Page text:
Is the Bible without error in all that it teaches? In the above verses regarding the Sun and Stars moving and the Earth not moving. Is God using human language in such a way to accommodate how humans, in their limited understanding, understood the creation? If so, why would God not correct human misunderstanding and set forth the heliocentric view if it is correct? If the Holy Spirit moved the writers of Scripture when they wrote the Word of God, why would God allow them to write false or misleading information to accommodate human ignorance?

The preponderance of the totality of Scripture sets forth a geocentric cosmology along with the Earth being the center of God’s creation. Was it an accommodation to science that led to a reinterpretation of the above Scriptures? The learned doctors of the Church cited above understood poetic literature and rules for its particular genera of allowing for the use of figurative language.

In addition, geocentrists would ask, “How deceptive of God to speak in such a manner unless He meant what he said.” Calvin and others got their understanding of the simple reading of Scripture. Are the Scriptures in error? Since Calvin and other church leaders got their understanding of the Sun moving and the Earth stationary from the Bible, was God teaching falsehood? Were Calvin and Luther deceived or ignoramuses in the area of biblical teaching and science?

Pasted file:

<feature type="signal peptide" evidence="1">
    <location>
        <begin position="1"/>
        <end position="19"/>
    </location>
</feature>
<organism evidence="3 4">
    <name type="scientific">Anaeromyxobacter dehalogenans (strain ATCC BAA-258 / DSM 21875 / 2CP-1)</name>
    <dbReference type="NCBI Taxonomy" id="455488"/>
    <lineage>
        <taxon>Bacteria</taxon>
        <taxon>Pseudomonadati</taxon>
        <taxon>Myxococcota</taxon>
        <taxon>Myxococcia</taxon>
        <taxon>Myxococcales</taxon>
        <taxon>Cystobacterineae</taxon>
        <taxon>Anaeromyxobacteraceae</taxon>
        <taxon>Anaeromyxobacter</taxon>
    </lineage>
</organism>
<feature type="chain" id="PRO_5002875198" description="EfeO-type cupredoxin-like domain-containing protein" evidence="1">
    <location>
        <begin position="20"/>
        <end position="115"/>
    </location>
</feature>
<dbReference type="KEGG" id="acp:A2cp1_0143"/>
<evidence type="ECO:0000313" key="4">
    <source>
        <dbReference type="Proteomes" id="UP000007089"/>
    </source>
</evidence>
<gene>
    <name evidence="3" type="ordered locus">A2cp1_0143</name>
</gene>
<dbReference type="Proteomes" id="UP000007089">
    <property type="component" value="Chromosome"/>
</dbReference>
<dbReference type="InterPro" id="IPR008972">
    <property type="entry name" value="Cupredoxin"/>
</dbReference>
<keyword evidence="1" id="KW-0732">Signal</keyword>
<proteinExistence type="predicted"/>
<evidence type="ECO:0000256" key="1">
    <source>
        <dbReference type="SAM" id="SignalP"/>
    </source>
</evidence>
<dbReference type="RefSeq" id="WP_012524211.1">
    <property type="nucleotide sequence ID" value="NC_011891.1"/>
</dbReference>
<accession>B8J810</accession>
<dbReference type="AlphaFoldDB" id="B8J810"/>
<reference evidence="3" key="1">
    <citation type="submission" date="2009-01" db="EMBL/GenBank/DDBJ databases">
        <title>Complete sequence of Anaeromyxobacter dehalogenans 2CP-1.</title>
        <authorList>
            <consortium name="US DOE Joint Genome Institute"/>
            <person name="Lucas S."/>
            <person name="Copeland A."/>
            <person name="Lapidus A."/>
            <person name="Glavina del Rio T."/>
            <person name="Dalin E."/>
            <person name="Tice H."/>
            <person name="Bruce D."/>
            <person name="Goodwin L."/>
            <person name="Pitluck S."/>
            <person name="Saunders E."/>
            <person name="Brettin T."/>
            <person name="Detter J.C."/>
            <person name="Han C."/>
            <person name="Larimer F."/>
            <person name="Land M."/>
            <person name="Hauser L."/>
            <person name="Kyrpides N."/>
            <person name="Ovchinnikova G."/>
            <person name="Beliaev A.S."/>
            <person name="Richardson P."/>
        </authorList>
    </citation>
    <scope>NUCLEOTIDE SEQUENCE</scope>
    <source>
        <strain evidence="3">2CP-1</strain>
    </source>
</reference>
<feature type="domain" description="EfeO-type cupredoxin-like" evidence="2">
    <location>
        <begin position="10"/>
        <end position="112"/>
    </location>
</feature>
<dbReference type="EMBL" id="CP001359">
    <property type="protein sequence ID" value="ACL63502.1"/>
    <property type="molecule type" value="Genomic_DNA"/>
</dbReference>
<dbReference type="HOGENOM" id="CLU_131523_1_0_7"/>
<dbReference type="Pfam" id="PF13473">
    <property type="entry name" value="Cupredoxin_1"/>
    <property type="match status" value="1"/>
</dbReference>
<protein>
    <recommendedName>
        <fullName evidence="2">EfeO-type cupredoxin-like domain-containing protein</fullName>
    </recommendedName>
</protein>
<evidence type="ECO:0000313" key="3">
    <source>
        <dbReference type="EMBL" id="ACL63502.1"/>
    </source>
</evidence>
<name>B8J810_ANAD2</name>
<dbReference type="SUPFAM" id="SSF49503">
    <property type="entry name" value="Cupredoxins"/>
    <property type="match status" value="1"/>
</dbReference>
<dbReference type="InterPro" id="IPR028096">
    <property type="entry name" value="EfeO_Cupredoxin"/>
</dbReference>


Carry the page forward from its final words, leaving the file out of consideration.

How can one be sure of cosmology? Inconvenient quotes:

“I pause to note that one may scan Einstein’s writings in vain to find mention of the Sagnac or Michelson-Gale experiments. The same can be said of general physics textbooks and of the 1971 McGraw-Hill Encyclopedia of Science and Technology. … Such an oversight in these distinguished encyclopedias constitutes a stinging indictment of professional scientific reporting.” – Dean Turner, editor of Einstein Myth and the Ives Papers

“Whether or not the motion of the Earth in space can be made perceptible in terrestrial experiments…all attempts of this nature led to a negative result.” – Albert Einstein, German-born theoretical physicist, developed the theory of relativity

“I can construct for you a spherically symmetrical universe with Earth at its center, and you cannot disprove it based on observations. You can only exclude it on philosophical grounds.” – George Ellis (1995) George Ellis is a famous astronomer who has authored books with Stephen Hawking.

“People need to be aware that there is a range of models that could explain the observations, for instance, I can construct you a spherically symmetrical universe with Earth at its center, and you cannot disprove it based on observations.” Ellis has published a paper on this. “You can only exclude it on philosophical grounds. In my view there is absolutely nothing wrong in that. What I want to bring into the open is the fact that we are using philosophical criteria in choosing our models. A lot of cosmology tries to hide that.” W. Wayt Gibbs, Profile: George F. R. Ellis, Scientific American, October 1995, Vol. 273, No.4, p. 55.

“I have come to believe that the motion of the Earth cannot be detected by any optical experiment.” – Einstein, theoretical physicist

“Redshifts would imply that we occupy a unique position in the universe, analogous, in a sense, to the ancient conception of a central Earth… This hypothesis cannot be disproved.” – Edwin Hubble in The Observational Approach to Cosmology